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97
CHESS

Queen’s Gambit.

White. Black.
1. P – Q4 1. P – Q4
2. P – QB4 2. P × P
3. P – K3 3. P – K4
4. B × P 4. P × P
5. P × P 5. B – Q3
6. Kt – KB3 6. Kt – KB3
7. Castles 7. Castles
8. P – KR3 8. P – KR3
9. Kt – QB3   9. P – QB3

The game is about equal, though White has a somewhat freer position.

The following is a selection of noteworthy games played by great masters:—

King’s Bishop’s Gambit.

White.
Anderssen.
Black.
Kieseritzki.
 1. P – K4  1. P – K4
 2. P – KB4  2. P × P
 3. B – B4  3. Q – R5 (ch)
 4. K – B sq  4. P – QKt4
 5. B × KtP  5. Kt – KB3
 6. Kt – KB3    6. Q – R3
 7. P – Q3  7. Kt – R4
 8. Kt – R4  8. Q – Kt4
 9. Kt – B5  9. P – QB3
10. P – KKt4 10. Kt – B3
11. R – Kt sq 11. P × B
12. P – KR4 12. Q – Kt3
13. P – R5 13. Q – Kt4
14. Q – B3 14. Kt – Kt sq
15. B × P 15. Q – B3
16. Kt – B3 16. B – B4
17. Kt – Q5 17. Q × KtP
18. B – Q6 18. Q × R (ch)
19. K – K2 19. B × R
20. P – K5 20. Kt – QR3

White mates in three moves.

Philidor’s Defence.

White.
Barnes.
Black.
Morphy.
 1. P – K4  1. P – K4
 2. Kt – KB3  2. P – Q3
 3. P – Q4  3. P – KB4
 4. P × KP  4. BP × P
 5. Kt – Kt5  5. P – Q4
 6. P – K6  6. B – QB4
 7. Kt – B7  7. Q – B3
 8. B – K3  8. P – Q5
 9. B – KKt5  9. Q – B4
10. Kt × R 10. Q × B
11. B – B4 11. Kt – QB3
12. Kt – B7 12. Q × P
13. R – B sq 13. Kt – B3
14. P – KB3 14. Kt – QKt5
15. Kt – QR3 15. B × P
16. B × B 16. Kt – Q6 (ch)
17. Q × Kt 17. P × Q
18. Castles 18. B × Kt
19. B – Kt3 19. P – Q7 (ch)
20. K – Kt sq   20. B – B4
21. Kt – K5 21. K – B sq
22. Kt – Q3 22. R – K sq
23. Kt × B 23. Q × R

And White resigns.

Bishop’s Gambit.

White.
Charousek.
Black.
 Tchigorin. 
White.
Charousek.
Black.
Tchigorin.
 1. P – K4 P – K4 13. Q × P (ch) K – K2
 2. P – KB4 P × P 14. Kt × P Kt × Kt
 3. B – B4 Kt – QB3 15. B × Kt P – R3
 4. P – Q4 Kt – B3 16. Kt – B3 B – B5
 5. P – K5 P – Q4 17. P – K6 R – B sq
 6. B – Kt3 B – Kt5 18. B – B7 P × P
 7. Q – Q3 Kt – KR4 19. B × Q (ch) R × B
 8. Kt – KR3 Kt – Kt5 20. Q – Kt7 (ch) R – Q2
 9. Q – QB3 Kt – R3 21. R – B7 (ch) K × R
10. Castles B – K7 22. Q × R (ch) B – K2
11. B – R4 (ch)   P – B3 23. R – K sq R – K sq
12. B × P (ch) P × B 24. P – QKt3 Resigns.

This pretty game was played in the tie match for first prize at the Budapest tournament, 1896.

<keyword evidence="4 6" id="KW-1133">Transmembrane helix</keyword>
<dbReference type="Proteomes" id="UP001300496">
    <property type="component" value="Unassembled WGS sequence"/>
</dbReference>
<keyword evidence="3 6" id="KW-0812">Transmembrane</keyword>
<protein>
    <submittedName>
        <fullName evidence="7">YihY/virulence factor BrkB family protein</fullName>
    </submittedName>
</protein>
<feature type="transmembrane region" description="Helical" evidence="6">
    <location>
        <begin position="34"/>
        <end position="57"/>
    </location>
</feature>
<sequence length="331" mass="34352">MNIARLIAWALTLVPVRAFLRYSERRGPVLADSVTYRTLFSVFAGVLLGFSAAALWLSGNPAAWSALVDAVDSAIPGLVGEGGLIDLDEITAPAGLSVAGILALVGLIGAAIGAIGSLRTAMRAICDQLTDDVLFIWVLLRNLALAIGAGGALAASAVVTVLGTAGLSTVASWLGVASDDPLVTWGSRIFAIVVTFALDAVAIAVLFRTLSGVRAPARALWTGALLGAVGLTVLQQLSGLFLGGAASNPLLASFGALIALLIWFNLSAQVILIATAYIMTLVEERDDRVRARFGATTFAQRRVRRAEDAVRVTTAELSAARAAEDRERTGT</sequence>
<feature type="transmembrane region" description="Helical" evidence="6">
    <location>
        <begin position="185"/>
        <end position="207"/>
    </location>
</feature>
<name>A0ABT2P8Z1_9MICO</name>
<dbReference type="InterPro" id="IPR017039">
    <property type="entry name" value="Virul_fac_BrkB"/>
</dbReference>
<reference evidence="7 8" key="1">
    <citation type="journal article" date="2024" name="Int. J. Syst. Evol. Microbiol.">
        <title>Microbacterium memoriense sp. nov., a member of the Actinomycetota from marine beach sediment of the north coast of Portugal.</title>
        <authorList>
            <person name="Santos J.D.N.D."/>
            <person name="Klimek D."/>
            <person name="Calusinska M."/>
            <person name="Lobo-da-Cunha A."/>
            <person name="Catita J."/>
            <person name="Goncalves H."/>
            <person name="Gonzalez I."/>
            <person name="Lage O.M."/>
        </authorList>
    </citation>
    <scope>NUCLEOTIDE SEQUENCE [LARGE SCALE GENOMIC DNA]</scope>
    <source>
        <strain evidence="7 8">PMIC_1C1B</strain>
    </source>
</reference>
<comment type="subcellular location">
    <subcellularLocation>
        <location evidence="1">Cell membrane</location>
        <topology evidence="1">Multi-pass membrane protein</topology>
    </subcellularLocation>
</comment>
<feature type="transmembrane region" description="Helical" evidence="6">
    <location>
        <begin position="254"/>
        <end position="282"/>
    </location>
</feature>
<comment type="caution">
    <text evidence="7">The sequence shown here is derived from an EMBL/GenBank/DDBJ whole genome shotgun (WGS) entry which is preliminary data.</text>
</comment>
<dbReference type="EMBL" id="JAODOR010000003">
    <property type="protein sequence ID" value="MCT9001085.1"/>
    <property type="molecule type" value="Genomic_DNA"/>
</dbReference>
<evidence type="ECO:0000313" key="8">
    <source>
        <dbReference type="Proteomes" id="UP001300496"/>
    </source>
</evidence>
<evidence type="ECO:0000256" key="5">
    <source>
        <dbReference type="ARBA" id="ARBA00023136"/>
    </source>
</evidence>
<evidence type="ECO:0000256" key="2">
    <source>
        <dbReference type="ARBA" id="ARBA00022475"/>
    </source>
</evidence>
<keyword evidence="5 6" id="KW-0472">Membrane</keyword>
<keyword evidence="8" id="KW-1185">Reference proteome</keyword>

Queen’s Gambit Declined.

White.
W. Steinitz.
Black.
 Dr E. Lasker. 
White.
W. Steinitz.
Black.
Dr E. Lasker.
 1. P – Q4 P – Q4 21. Kt – B3 Kt – Q5
 2. P – QB4 P – K3 22. Q × P Kt × B (ch)
 3. Kt – QB3 Kt – KB3 23. P × Kt R – Kt sq
 4. B – B4 B – K2 24. Q × P R – Kt3
 5. P – K3 Castles 25. Q – B4 R × P
 6. R – B sq P – B4 26. P – KR4 B – R2
 7. QP × P B × P 27. B – K4 Q – Q3
 8. P × P P × P 28. P – B4 Q – Q2
 9. Kt – B3 Kt – B3 29. B – Kt2 Q – Kt5
10. B – Q3 P – Q5 30. Q – Q3 Kt – B4
11. P × P Kt × P 31. Kt – K4 B – K6
12. Castles B – KKt5 32. R – B3 R × B
13. Kt – QKt5   B × Kt 33. K × R Kt × P (ch)
14. P – B Kt – K3 34. K – R2 Kt × R (ch)
15. B – K5 Kt – R4 35. K – Kt2 Kt – R5 (ch)
16. K – R sq Q – Kt4 36. K – R2 Kt – B4
17. B – Kt3 QR – Q sq 37. R – QKt sq P – R4
18. Q – B2 Q – R3 38. R – Kt5 R – R sq
19. QR – Q sq R – B sq 39. P – R3 R × P
20. Q – Kt3 P – R3 Resigns.  

This game was played in the St Petersburg tournament, 1895, a fine specimen of Lasker’s style. The final attack, beginning with 21. with Kt – Q5, furnishes a gem of an ending.

Rice Gambit.

White.
Professor Rice.
Black.
 Major Hanham. 
White.
Professor Rice.
Black.
Major Hanham.
 1. P – K4 P – K4 15. Q – R3 Kt – B7
 2. P – KB4 P × P 16. R × B (ch) B – K3
 3. Kt – KB3 P – KKt4 17. K – B sq Q – R8 (ch)
 4. P – KR4 P – Kt5 18. Kt – Kt sq Kt – R6
 5. Kt – K5 Kt – KB3 19. P × Kt P – B6
 6. B – B4 P – Q4 20. B – Kt5 Q – Kt7 (ch)
 7. P × P B – Q3 21. K – K sq P – B7 (ch)
 8. Castles B × Kt 22. K – Q2 P – B8=Kt (ch)
 9. R – K sq Q – K2 23. K – Q3 K – Q2
10. P – B3 P – Kt6 24. P × B (ch) K – B2
11. P – Q4 Kt – Kt5 25. Q – K7 (ch) K – Kt3
12. Kt – Q2 Q × P 26. Q – Q8 (ch) R × Q
13. Kt – B3 Q – R3 27. B × Q and mates  
14. Q – R4 (ch)   P – B3

The Rice Gambit (so called after its inventor, Prof. Isaac L. Rice of New York), whether right or not, is only possible if Black plays 7. B – Q3. Paulsen’s 7. B – Kt2 is better, and avoids unnecessary complications. 8. P – Q4 is the usual move. Leaving the knight en prise, followed by 9. R – K sq, constitutes the Rice Gambit. The interesting points in the game are that White subjects himself to a most violent attack with impunity, for in the end Black could not save the game by 22. P – B8 claiming a second queen with a discovered check, nor by claiming a knight with double check, as it is equally harmless to White.

Giuoco Piano.

White.
Steinitz.
Black.
 Bardeleben. 
White.
Steinitz.
Black.
Bardeleben.
 1. P – K4 P – K4 14. R – K sq P – KB3
 2. Kt – KB3   Kt – QB3 15. Q – K2 Q – Q2
 3. B – B4 B – B4 16. QR – B sq P – B3
 4. P – B3 Kt – B3 17. P – Q5 P × P
 5. P – Q4 P × P 18. Kt – Q4 K – B2
 6. P × P B – Kt5 (ch) 19. Kt – K6 KR – QB sq
 7. Kt – B3 P – Q4 20. Q – Kt4 P – KKt3
 8. P × P KKt × P 21. Kt – Kt5 (ch)   K – K sq
 9. Castles B – K3 22. R × Kt (ch) K – B sq
10. B – KKt5 B – K2 23. R – B7 (ch) K – Kt sq
11. B × Kt QB × B 24. R – Kt7 (ch) K – R sq
12. Kt × B Q × Kt 25. R × P (ch) Resigns.
13. B × B Kt × B

As a matter of fact, Bardeleben left the board here, and lost the game by letting his clock run out the time-limit; but Steinitz, who remained at the board, demonstrated afterwards the following variation leading to a forced win:—

White.
Steinitz.
Black.
 Bardeleben. 
White.
Steinitz.
Black.
Bardeleben.
25. . . . . . . K – Kt sq 31. Q – Kt8 (ch) K – K2
26. R – Kt7 (ch)   K – R sq 32. Q – B7 (ch) K – Q sq
27. Q – R4 (ch) K × R 33. Q – B8 (ch) Q – K sq
28. Q – R7 (ch) K – B sq 34. Kt – B7 (ch) K – Q2
29. Q – R8 (ch) K – K2 35. Q – Q6 mate.  
30. Q – Kt7 (ch) K – K sq

This game was awarded the prize for “brilliancy” at the Hastings tournament, 1895.